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International Women’s Day: Ethical AI and gender bias in algorithms

MessageMedia staff recently enjoyed a thought-provoking presentation by Gretchen Scott, National Business Development and Partnerships Manager with Coder Academy to mark International Women’s Day. While the academy itself works to reduce inequality and drive innovation via high quality technology training, Gretchen is also very passionate about awareness of gender bias in algorithms and ethical AI.

Welcome Gretchen and thank you for your fascinating presentation. Where does your passion for equality in tech come from?

I did the Fast Track web development bootcamp at Coder Academy after some time out of the workforce. I was looking for something with plenty of variety and found that web dev has both a creative and dev side. After the course I was offered – and accepted – a job as a teacher, then moved to my current role.

The best thing about teaching is that you see the changes in people’s lives, when they do a complete 180-switch to something that they are passionate about. How rewarding is that?

Before that time I had ignored the gender imbalance in tech. I studied maths at uni, where my peers were all male, but when I took time out and came back I noticed we were still stuck in the status quo.

Of course, there’s also my own experience of gender bias. I’ve been asked why I’m doing tech “because everyone knows girls can’t do maths”. What do you say to this?

Tell us more about ethical AI.

Ethical AI is tricky as it’s such a big topic. At the moment I’ve restricted myself to ethical components in our bootcamps, in not only making sure the students are treated ethically, but they are taught about it as well.

In this age we assume that “it’s tech and it’s fine”. Let’s consider a US software program that I came across in my research, which purports to predict a defendant’s risk of committing another crime. It works through a proprietary algorithm that considers the defendant’s answers to an extensive questionnaire and assign them a score.

Within each risk category, the proportion of defendants who reoffend is approximately the same regardless of race, this is why the creators of the algorithm defend its fairness.

However, black defendants who don’t reoffend are predicted to be riskier than white defendants who don’t reoffend, and this is why there could be criticism of the algorithm.

But a data integrity check would mean we’d have to acknowledge that, in the US, white people and black people may, for example, smoke pot at the same rate but black people are statistically far more likely to be arrested – four or five times more likely, depending on the area. What is that bias looking like in other crime categories, and how do we account for it?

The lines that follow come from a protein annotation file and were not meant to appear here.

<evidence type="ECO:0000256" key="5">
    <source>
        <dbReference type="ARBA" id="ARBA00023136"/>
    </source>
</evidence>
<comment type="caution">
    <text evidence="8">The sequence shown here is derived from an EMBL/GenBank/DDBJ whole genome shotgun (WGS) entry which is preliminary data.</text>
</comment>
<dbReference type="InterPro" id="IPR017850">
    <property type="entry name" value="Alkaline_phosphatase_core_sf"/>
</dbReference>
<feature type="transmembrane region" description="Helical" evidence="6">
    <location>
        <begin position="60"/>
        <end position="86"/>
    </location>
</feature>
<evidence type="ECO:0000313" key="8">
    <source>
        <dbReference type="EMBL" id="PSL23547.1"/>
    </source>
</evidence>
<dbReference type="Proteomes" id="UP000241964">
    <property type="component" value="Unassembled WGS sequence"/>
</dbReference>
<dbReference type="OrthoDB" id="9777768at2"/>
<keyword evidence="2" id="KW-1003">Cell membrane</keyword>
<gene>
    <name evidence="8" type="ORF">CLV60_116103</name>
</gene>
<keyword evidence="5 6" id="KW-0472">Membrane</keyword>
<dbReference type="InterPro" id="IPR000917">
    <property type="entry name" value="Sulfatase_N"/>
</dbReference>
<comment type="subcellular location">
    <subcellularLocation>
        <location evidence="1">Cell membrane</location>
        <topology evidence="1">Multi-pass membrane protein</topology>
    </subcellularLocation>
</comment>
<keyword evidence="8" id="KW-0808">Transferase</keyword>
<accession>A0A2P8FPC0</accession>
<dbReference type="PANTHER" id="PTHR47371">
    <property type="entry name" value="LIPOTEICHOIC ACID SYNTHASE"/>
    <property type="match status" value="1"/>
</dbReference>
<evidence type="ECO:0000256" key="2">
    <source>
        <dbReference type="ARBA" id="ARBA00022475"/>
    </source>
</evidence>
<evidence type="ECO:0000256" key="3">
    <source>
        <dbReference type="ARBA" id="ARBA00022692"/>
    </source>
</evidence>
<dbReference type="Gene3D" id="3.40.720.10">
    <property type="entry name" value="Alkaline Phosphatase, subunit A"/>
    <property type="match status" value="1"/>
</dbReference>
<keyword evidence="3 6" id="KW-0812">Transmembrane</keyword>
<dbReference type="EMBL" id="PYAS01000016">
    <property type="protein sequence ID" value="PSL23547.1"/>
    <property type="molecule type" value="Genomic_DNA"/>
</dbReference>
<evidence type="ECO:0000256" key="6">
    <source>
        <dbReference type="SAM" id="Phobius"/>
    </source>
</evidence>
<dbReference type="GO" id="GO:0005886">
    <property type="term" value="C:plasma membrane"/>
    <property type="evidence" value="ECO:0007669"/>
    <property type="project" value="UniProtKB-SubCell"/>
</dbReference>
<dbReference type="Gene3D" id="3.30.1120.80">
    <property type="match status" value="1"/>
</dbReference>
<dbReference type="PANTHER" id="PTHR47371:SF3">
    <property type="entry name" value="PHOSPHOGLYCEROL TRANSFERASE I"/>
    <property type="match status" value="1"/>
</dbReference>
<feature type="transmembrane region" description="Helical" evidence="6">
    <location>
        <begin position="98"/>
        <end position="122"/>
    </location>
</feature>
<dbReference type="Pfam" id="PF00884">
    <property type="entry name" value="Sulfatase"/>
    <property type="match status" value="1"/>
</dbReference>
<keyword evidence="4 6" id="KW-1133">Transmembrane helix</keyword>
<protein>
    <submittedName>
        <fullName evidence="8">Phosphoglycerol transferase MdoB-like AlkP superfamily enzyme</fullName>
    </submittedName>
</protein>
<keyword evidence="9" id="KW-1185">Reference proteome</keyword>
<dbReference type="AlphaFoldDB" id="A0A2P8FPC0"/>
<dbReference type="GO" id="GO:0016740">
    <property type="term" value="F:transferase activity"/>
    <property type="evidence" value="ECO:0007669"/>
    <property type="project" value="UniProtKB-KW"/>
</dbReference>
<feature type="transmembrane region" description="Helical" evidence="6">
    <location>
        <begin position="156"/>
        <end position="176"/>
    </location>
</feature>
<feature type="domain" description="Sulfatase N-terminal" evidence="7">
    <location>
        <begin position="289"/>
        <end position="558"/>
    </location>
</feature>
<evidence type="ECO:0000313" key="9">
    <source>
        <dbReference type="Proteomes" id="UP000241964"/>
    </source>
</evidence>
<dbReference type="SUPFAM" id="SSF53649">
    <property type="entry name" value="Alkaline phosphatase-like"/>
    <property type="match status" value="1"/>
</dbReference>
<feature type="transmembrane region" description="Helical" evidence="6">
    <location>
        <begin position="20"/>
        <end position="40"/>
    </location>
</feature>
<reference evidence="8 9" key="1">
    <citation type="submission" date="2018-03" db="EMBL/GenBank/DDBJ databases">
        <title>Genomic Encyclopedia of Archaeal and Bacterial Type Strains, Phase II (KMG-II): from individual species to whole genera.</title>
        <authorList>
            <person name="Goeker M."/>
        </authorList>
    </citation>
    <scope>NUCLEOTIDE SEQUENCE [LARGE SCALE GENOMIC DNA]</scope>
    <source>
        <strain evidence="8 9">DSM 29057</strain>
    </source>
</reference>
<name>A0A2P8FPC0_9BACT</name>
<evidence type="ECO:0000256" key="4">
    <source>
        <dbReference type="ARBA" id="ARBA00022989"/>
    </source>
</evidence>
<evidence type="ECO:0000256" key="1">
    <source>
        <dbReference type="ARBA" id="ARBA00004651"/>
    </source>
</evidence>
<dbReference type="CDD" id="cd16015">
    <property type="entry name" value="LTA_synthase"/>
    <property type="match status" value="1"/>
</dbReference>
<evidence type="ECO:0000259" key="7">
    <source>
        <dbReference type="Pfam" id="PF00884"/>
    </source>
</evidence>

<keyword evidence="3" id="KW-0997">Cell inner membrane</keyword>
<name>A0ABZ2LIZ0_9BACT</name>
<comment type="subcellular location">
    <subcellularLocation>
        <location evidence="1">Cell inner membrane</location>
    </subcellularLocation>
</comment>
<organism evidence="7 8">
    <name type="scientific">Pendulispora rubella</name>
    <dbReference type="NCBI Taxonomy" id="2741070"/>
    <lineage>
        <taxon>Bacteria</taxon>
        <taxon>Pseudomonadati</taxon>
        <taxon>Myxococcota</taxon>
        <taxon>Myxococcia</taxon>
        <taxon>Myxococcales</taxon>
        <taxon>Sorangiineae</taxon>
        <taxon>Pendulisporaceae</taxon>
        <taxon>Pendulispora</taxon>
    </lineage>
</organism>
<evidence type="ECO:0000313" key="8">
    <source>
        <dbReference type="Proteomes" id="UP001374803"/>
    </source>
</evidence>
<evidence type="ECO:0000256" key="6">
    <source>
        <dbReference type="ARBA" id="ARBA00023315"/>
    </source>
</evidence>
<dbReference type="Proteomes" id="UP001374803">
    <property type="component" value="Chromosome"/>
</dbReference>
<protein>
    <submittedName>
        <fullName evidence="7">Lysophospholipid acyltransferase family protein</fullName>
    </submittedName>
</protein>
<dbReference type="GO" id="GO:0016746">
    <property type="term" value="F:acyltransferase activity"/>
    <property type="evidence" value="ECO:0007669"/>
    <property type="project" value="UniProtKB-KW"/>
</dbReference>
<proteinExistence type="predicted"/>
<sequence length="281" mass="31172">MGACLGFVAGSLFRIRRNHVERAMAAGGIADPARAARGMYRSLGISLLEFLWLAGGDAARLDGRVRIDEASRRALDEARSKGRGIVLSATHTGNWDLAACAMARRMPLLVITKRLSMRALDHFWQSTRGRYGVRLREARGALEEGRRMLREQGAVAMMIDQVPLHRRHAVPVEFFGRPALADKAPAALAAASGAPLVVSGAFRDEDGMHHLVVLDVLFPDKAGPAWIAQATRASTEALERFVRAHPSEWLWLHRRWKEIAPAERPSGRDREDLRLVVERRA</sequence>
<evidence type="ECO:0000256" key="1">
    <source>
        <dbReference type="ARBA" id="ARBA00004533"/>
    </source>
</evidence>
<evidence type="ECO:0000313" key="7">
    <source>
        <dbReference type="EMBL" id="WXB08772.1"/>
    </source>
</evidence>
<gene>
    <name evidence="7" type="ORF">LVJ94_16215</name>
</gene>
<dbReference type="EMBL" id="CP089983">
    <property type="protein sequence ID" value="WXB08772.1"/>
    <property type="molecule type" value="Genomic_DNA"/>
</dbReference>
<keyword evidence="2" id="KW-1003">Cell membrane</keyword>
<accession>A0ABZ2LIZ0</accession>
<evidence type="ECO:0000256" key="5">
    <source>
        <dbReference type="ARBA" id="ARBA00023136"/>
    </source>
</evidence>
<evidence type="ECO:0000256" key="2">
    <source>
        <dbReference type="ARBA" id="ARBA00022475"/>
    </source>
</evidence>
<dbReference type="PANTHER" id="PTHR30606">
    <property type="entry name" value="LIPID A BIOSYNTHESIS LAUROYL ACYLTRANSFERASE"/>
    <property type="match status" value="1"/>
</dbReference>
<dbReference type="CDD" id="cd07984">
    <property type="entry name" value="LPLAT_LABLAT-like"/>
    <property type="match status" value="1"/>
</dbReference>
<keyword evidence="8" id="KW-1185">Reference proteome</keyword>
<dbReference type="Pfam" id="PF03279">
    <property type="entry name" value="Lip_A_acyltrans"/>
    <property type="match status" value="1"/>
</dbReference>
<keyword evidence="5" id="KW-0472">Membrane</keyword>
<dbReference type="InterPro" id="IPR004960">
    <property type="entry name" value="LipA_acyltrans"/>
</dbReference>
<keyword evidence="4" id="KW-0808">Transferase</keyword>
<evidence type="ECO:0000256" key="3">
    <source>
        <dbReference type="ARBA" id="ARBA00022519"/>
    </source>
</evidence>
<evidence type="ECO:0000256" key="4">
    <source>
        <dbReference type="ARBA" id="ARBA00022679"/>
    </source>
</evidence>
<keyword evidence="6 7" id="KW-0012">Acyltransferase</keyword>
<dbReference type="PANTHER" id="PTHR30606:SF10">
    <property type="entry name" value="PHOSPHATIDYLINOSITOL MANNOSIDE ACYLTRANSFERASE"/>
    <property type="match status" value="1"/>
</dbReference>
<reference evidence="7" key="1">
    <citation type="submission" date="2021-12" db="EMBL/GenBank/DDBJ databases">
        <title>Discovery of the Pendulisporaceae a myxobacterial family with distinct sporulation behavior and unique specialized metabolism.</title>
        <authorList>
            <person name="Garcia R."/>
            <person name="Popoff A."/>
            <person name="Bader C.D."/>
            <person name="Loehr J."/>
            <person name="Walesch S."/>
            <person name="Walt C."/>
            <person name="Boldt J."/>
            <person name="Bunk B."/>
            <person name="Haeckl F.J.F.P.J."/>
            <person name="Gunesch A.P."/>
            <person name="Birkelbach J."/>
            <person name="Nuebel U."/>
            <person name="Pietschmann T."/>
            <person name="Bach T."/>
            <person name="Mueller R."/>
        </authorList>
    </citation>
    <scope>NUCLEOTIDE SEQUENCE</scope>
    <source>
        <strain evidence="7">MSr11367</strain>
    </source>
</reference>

The reason for this type of software is to eliminate bias, and while the intentions were sound and the execution not unreasonable, it failed to account for bias within the algorithm.

Technology doesn’t exist in a bubble. It can also amplify what’s going on in society, particularly biases that we’ve already chosen to ignore to a degree, partly because they are so complicated and difficult to change.

When do we know we’ve succeeded? Is it simply having a leadership team with 50 percent women?

This view of success is too simplistic. Instead, success would be a full spectrum of people in the team: contributors who feel like they belong, and can check for and remove blind spots of bias.

Tech teams will have to change because of the fact that work is changing. You don’t get to sit and code in the corner anymore! We need more diversity in tech teams, and not just more women. We need tech people asking questions, with the ability to self-reflect and question.

We want technology that is good for business in many ways. The real-life example above shows how this can fail, but what we want is people creating good products that don’t do harm.

Thanks Gretchen, it’s been a fascinating conversation!

Find out more:

Learn about about ethical AI with expert Genevieve Bell here.

For a great illustration of unconscious gender bias in recruitment, read here.

About Gretchen Scott

Gretchen Scott holds a Commerce degree in Operations Research and Strategic Management from the University of Canterbury, as well as a Diploma of Information Technology. In her spare time, Gretchen is a judge for Amplify, a women’s tech pitch competition, as well as a volunteer for Go Girl, Go for IT. Her martial arts training and attention to detail make for a killer combination but, more often than not, just a lot of bruises. Gretchen drinks a lot of over-priced coffee, tends to wear a Coder t-shirt every Wednesday, and has a propensity to share chocolate fish.

About Coder Academy

Coder Academy’s mission is to reduce inequality and drive innovation via high quality technology training. Coder Academy operates Australia’s only accredited coding and cyber security bootcamp courses, as well as short courses, corporate training, and K-12 programs for people of all ages. Coder Academy provides unique, innovative, and industry-driven educational experiences in Sydney, Melbourne, and Brisbane to equip Australians with the in-demand coding and technology skills they’ll need to tackle the future of work.